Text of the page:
Harvesting can continue as long as the mycelium remains white and firm. In total, three or four flushes can be harvested. When the substrate becomes soft and colourless, it is time to remove it from the house. Do not throw the spent substrate near the mushroom houses! All waste should be removed from the working areas immediately. Pests and diseases present in the used substrate can too easily spread to the fresh substrate.

Mushroom yields vary according to biological factors, environmental conditions, as well as pests and diseases present during cultivation. The yield from commercial production is about 20% of the weight of the wet substrate of fresh oyster mushrooms. Product handling In order to avoid rapid deterioration, the fresh mushrooms should be marketed directly after harvesting. If this is not possible the mushrooms could be dried in a simple drying unit and marketed later. See Chapter 8, Post harvest handling.

5.8

Case description: Ahmedabad, India

Aryan AgroTech organisation runs a spawn laboratory and a mushroom production farm. In addition to these activities Aryan AgroTech organises oyster mushroom growing projects for minority groups, which the Gujarat government financially supports to a certain extent.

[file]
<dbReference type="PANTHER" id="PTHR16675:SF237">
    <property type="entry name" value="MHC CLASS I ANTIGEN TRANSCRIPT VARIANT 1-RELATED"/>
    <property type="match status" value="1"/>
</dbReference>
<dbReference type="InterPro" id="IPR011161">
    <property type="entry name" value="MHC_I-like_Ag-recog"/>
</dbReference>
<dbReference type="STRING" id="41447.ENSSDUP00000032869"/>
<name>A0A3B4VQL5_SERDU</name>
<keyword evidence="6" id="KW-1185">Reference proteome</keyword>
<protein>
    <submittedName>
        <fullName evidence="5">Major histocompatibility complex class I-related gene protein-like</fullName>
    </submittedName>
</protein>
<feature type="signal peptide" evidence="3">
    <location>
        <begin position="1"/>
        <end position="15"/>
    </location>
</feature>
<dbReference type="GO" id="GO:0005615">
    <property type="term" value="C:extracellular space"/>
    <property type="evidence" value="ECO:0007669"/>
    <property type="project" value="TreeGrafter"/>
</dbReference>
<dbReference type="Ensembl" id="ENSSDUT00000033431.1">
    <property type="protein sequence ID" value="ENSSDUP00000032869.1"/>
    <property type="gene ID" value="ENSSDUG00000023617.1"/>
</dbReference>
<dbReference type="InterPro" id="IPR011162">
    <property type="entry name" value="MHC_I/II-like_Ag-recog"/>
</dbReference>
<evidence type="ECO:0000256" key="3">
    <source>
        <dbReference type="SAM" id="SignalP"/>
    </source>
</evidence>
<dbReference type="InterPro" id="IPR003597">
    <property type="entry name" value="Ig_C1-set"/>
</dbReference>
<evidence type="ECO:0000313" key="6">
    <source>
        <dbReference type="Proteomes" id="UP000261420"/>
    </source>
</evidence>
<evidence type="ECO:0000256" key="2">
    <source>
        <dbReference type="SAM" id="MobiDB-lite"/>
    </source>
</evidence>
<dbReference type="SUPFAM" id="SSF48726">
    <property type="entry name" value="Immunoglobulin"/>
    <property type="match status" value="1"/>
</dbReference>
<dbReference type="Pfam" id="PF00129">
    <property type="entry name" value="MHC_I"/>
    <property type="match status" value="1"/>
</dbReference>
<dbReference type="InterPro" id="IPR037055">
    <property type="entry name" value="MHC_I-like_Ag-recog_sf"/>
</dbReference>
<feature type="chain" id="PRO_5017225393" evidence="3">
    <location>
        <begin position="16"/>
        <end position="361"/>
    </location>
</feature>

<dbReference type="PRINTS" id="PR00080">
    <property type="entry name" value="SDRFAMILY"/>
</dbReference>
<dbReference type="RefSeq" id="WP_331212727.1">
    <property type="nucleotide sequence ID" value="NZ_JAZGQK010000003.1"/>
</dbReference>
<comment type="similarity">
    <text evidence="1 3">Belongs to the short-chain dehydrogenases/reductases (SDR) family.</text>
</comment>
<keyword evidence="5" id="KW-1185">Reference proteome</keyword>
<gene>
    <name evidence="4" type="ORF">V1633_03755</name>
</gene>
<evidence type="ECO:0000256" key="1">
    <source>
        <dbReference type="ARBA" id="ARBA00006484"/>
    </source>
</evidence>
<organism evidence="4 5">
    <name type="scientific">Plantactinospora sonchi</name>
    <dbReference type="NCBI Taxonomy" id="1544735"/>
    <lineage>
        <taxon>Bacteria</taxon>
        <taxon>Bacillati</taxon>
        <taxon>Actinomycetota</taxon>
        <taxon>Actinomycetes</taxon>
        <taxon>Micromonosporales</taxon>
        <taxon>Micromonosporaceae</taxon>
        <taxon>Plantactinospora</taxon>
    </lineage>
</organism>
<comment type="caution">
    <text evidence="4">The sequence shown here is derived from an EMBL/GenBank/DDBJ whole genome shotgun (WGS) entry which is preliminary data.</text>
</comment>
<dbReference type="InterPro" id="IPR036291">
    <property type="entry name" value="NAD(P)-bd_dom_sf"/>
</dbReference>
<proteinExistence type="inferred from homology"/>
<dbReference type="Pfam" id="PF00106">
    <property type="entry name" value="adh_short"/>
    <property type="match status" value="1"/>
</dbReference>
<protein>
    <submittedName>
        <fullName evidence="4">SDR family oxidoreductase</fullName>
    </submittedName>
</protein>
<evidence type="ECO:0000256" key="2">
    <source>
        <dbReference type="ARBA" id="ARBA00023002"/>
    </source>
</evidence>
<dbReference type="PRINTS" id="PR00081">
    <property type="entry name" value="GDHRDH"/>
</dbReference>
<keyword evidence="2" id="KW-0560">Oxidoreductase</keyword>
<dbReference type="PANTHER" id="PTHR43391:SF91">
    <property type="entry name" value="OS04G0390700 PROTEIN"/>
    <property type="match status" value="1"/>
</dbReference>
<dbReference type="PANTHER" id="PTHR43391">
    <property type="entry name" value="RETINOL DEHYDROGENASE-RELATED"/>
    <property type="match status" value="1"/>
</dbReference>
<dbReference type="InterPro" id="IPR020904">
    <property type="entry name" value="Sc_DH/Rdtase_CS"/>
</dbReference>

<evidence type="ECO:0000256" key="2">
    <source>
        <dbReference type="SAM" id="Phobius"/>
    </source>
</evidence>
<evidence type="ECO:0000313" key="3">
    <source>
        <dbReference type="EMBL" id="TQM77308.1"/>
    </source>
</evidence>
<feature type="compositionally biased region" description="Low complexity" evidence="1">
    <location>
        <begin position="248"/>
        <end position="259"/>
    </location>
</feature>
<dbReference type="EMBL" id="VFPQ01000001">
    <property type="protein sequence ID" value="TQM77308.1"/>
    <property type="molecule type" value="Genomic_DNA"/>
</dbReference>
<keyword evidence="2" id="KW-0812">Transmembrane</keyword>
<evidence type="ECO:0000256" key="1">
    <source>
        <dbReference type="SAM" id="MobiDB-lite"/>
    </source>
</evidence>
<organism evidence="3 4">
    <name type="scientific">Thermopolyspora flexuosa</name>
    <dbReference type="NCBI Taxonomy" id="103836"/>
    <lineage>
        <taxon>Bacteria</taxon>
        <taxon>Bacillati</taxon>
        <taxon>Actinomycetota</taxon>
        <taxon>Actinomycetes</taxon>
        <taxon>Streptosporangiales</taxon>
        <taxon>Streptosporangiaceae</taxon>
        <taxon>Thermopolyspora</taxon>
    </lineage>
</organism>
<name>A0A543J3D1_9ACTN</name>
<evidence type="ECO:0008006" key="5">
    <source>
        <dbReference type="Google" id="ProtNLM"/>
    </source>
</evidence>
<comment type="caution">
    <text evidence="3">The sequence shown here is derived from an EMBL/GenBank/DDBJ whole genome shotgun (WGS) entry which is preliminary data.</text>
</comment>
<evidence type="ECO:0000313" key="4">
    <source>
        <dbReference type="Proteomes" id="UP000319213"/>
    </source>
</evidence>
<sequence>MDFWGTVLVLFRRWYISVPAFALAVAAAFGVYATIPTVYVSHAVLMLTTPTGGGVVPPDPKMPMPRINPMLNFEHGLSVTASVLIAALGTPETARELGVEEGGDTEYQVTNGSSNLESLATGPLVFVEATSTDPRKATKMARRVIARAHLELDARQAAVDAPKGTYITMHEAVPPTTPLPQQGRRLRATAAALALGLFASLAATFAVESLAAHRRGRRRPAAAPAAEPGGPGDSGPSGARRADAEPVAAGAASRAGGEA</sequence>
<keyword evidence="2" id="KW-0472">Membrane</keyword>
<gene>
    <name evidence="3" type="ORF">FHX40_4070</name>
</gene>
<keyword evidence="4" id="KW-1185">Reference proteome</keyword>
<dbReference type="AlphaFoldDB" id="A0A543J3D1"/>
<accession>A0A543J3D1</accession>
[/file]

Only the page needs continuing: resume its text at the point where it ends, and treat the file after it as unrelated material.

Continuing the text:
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The projects are selected mostly in tribal regions and the groups receive information and training sessions. After training, the selected persons are provided with materials for construction of a growing unit as well as basic materials for the cultivation. Growing House The growing house consists of a bamboo skeleton of about 2.5 metres high with a 50-m² surface. Plastic netting is placed over this skeleton, which is then covered with jute. Inside the growing rooms triangular platforms (4-high) of bamboo sticks hang from the bamboo roofing poles. Temperature control Temperature control is done to some extent by wetting the jute covering. The evaporation that will take place will lower the temperature in the growing rooms. Temperature can be lowered by several degrees, depending on the outside temperature and air current through the netting,.

Figure 25: Triangular hanging constructions

In the rainy period, however, the outside temperature is around 40 °C. During this period the cultivation is stopped there because the inside temperature cannot be lowered sufficiently to continue growing. From the point of farm hygiene this seasonal break in the growing of mushrooms is a good way to prevent outbreaks of pests and diseases.